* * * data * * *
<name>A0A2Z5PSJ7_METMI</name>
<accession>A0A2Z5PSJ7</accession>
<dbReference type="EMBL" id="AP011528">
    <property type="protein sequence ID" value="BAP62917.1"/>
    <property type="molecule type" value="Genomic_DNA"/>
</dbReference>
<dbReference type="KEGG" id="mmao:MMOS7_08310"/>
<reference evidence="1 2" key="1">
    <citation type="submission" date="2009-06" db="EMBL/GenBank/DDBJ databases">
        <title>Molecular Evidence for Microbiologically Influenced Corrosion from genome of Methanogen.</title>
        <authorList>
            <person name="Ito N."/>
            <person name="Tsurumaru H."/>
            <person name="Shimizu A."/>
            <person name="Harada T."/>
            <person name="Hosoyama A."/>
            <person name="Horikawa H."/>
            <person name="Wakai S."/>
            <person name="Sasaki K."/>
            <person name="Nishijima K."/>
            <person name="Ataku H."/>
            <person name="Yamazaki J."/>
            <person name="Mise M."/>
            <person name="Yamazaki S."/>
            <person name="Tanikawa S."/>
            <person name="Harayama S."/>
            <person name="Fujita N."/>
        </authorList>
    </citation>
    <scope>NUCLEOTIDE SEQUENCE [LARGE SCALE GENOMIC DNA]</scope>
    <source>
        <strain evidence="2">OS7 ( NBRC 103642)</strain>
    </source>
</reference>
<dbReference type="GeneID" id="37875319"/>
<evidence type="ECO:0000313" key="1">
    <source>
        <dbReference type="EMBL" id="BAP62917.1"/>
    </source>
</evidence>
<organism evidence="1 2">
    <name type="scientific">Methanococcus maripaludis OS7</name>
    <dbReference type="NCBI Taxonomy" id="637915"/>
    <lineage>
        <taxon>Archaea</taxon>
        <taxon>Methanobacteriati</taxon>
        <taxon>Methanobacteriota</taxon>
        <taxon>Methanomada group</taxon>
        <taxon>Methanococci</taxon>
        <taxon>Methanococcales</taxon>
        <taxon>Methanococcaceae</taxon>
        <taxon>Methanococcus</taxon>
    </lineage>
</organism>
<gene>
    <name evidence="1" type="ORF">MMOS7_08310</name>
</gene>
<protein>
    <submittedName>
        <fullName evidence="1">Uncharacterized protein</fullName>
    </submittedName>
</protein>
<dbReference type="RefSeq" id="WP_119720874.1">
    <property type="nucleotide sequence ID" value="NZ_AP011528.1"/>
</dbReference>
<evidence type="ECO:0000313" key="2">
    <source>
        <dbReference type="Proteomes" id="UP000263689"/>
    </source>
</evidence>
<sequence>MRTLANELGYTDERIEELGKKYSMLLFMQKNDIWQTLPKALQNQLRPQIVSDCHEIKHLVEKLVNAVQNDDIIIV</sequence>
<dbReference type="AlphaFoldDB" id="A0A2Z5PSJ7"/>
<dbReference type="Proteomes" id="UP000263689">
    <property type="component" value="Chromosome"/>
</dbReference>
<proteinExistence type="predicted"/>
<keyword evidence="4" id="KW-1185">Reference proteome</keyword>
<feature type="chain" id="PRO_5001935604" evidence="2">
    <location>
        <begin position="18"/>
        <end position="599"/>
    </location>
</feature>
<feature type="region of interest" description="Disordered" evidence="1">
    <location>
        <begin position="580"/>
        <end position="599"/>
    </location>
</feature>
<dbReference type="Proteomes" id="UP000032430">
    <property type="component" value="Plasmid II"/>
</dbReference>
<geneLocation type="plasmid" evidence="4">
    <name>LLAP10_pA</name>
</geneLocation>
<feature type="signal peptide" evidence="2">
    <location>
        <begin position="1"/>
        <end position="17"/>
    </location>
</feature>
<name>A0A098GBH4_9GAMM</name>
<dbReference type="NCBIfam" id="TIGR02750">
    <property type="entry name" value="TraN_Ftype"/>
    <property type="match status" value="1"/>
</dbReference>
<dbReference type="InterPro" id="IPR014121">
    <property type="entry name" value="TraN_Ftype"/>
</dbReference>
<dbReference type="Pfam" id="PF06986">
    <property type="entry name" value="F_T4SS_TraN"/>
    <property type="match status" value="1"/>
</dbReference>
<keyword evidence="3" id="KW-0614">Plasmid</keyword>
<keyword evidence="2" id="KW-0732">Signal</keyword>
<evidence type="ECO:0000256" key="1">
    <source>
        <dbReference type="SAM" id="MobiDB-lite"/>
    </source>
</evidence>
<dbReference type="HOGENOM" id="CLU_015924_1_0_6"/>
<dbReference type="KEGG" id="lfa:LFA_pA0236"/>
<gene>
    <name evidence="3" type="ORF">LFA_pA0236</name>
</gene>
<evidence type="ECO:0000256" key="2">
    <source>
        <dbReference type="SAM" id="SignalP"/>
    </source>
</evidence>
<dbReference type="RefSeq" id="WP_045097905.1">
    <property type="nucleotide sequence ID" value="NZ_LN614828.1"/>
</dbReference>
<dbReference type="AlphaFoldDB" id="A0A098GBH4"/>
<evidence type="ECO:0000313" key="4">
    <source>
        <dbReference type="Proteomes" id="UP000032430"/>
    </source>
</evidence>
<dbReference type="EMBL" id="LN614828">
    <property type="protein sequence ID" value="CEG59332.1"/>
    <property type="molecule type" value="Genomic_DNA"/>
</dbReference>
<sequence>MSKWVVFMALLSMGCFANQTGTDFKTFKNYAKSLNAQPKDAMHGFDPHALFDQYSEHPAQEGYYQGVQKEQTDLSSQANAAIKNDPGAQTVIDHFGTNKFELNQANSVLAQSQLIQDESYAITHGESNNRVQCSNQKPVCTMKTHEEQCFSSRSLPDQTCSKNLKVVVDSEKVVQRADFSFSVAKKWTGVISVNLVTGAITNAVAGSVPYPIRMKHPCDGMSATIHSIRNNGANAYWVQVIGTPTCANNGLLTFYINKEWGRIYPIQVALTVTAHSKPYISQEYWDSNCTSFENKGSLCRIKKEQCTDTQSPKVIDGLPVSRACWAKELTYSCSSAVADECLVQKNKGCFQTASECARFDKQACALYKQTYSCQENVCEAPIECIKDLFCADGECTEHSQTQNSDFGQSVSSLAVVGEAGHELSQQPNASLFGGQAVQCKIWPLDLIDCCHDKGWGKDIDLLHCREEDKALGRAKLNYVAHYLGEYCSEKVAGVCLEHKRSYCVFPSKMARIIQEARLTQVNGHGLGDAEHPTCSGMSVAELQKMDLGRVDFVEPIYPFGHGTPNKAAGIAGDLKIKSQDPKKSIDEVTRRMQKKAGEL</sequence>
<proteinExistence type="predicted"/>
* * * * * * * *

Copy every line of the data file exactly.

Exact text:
<name>A0A2Z5PSJ7_METMI</name>
<accession>A0A2Z5PSJ7</accession>
<dbReference type="EMBL" id="AP011528">
    <property type="protein sequence ID" value="BAP62917.1"/>
    <property type="molecule type" value="Genomic_DNA"/>
</dbReference>
<dbReference type="KEGG" id="mmao:MMOS7_08310"/>
<reference evidence="1 2" key="1">
    <citation type="submission" date="2009-06" db="EMBL/GenBank/DDBJ databases">
        <title>Molecular Evidence for Microbiologically Influenced Corrosion from genome of Methanogen.</title>
        <authorList>
            <person name="Ito N."/>
            <person name="Tsurumaru H."/>
            <person name="Shimizu A."/>
            <person name="Harada T."/>
            <person name="Hosoyama A."/>
            <person name="Horikawa H."/>
            <person name="Wakai S."/>
            <person name="Sasaki K."/>
            <person name="Nishijima K."/>
            <person name="Ataku H."/>
            <person name="Yamazaki J."/>
            <person name="Mise M."/>
            <person name="Yamazaki S."/>
            <person name="Tanikawa S."/>
            <person name="Harayama S."/>
            <person name="Fujita N."/>
        </authorList>
    </citation>
    <scope>NUCLEOTIDE SEQUENCE [LARGE SCALE GENOMIC DNA]</scope>
    <source>
        <strain evidence="2">OS7 ( NBRC 103642)</strain>
    </source>
</reference>
<dbReference type="GeneID" id="37875319"/>
<evidence type="ECO:0000313" key="1">
    <source>
        <dbReference type="EMBL" id="BAP62917.1"/>
    </source>
</evidence>
<organism evidence="1 2">
    <name type="scientific">Methanococcus maripaludis OS7</name>
    <dbReference type="NCBI Taxonomy" id="637915"/>
    <lineage>
        <taxon>Archaea</taxon>
        <taxon>Methanobacteriati</taxon>
        <taxon>Methanobacteriota</taxon>
        <taxon>Methanomada group</taxon>
        <taxon>Methanococci</taxon>
        <taxon>Methanococcales</taxon>
        <taxon>Methanococcaceae</taxon>
        <taxon>Methanococcus</taxon>
    </lineage>
</organism>
<gene>
    <name evidence="1" type="ORF">MMOS7_08310</name>
</gene>
<protein>
    <submittedName>
        <fullName evidence="1">Uncharacterized protein</fullName>
    </submittedName>
</protein>
<dbReference type="RefSeq" id="WP_119720874.1">
    <property type="nucleotide sequence ID" value="NZ_AP011528.1"/>
</dbReference>
<evidence type="ECO:0000313" key="2">
    <source>
        <dbReference type="Proteomes" id="UP000263689"/>
    </source>
</evidence>
<sequence>MRTLANELGYTDERIEELGKKYSMLLFMQKNDIWQTLPKALQNQLRPQIVSDCHEIKHLVEKLVNAVQNDDIIIV</sequence>
<dbReference type="AlphaFoldDB" id="A0A2Z5PSJ7"/>
<dbReference type="Proteomes" id="UP000263689">
    <property type="component" value="Chromosome"/>
</dbReference>
<proteinExistence type="predicted"/>
<keyword evidence="4" id="KW-1185">Reference proteome</keyword>
<feature type="chain" id="PRO_5001935604" evidence="2">
    <location>
        <begin position="18"/>
        <end position="599"/>
    </location>
</feature>
<feature type="region of interest" description="Disordered" evidence="1">
    <location>
        <begin position="580"/>
        <end position="599"/>
    </location>
</feature>
<dbReference type="Proteomes" id="UP000032430">
    <property type="component" value="Plasmid II"/>
</dbReference>
<geneLocation type="plasmid" evidence="4">
    <name>LLAP10_pA</name>
</geneLocation>
<feature type="signal peptide" evidence="2">
    <location>
        <begin position="1"/>
        <end position="17"/>
    </location>
</feature>
<name>A0A098GBH4_9GAMM</name>
<dbReference type="NCBIfam" id="TIGR02750">
    <property type="entry name" value="TraN_Ftype"/>
    <property type="match status" value="1"/>
</dbReference>
<dbReference type="InterPro" id="IPR014121">
    <property type="entry name" value="TraN_Ftype"/>
</dbReference>
<dbReference type="Pfam" id="PF06986">
    <property type="entry name" value="F_T4SS_TraN"/>
    <property type="match status" value="1"/>
</dbReference>
<keyword evidence="3" id="KW-0614">Plasmid</keyword>
<keyword evidence="2" id="KW-0732">Signal</keyword>
<evidence type="ECO:0000256" key="1">
    <source>
        <dbReference type="SAM" id="MobiDB-lite"/>
    </source>
</evidence>
<dbReference type="HOGENOM" id="CLU_015924_1_0_6"/>
<dbReference type="KEGG" id="lfa:LFA_pA0236"/>
<gene>
    <name evidence="3" type="ORF">LFA_pA0236</name>
</gene>
<evidence type="ECO:0000256" key="2">
    <source>
        <dbReference type="SAM" id="SignalP"/>
    </source>
</evidence>
<dbReference type="RefSeq" id="WP_045097905.1">
    <property type="nucleotide sequence ID" value="NZ_LN614828.1"/>
</dbReference>
<dbReference type="AlphaFoldDB" id="A0A098GBH4"/>
<evidence type="ECO:0000313" key="4">
    <source>
        <dbReference type="Proteomes" id="UP000032430"/>
    </source>
</evidence>
<dbReference type="EMBL" id="LN614828">
    <property type="protein sequence ID" value="CEG59332.1"/>
    <property type="molecule type" value="Genomic_DNA"/>
</dbReference>
<sequence>MSKWVVFMALLSMGCFANQTGTDFKTFKNYAKSLNAQPKDAMHGFDPHALFDQYSEHPAQEGYYQGVQKEQTDLSSQANAAIKNDPGAQTVIDHFGTNKFELNQANSVLAQSQLIQDESYAITHGESNNRVQCSNQKPVCTMKTHEEQCFSSRSLPDQTCSKNLKVVVDSEKVVQRADFSFSVAKKWTGVISVNLVTGAITNAVAGSVPYPIRMKHPCDGMSATIHSIRNNGANAYWVQVIGTPTCANNGLLTFYINKEWGRIYPIQVALTVTAHSKPYISQEYWDSNCTSFENKGSLCRIKKEQCTDTQSPKVIDGLPVSRACWAKELTYSCSSAVADECLVQKNKGCFQTASECARFDKQACALYKQTYSCQENVCEAPIECIKDLFCADGECTEHSQTQNSDFGQSVSSLAVVGEAGHELSQQPNASLFGGQAVQCKIWPLDLIDCCHDKGWGKDIDLLHCREEDKALGRAKLNYVAHYLGEYCSEKVAGVCLEHKRSYCVFPSKMARIIQEARLTQVNGHGLGDAEHPTCSGMSVAELQKMDLGRVDFVEPIYPFGHGTPNKAAGIAGDLKIKSQDPKKSIDEVTRRMQKKAGEL</sequence>
<proteinExistence type="predicted"/>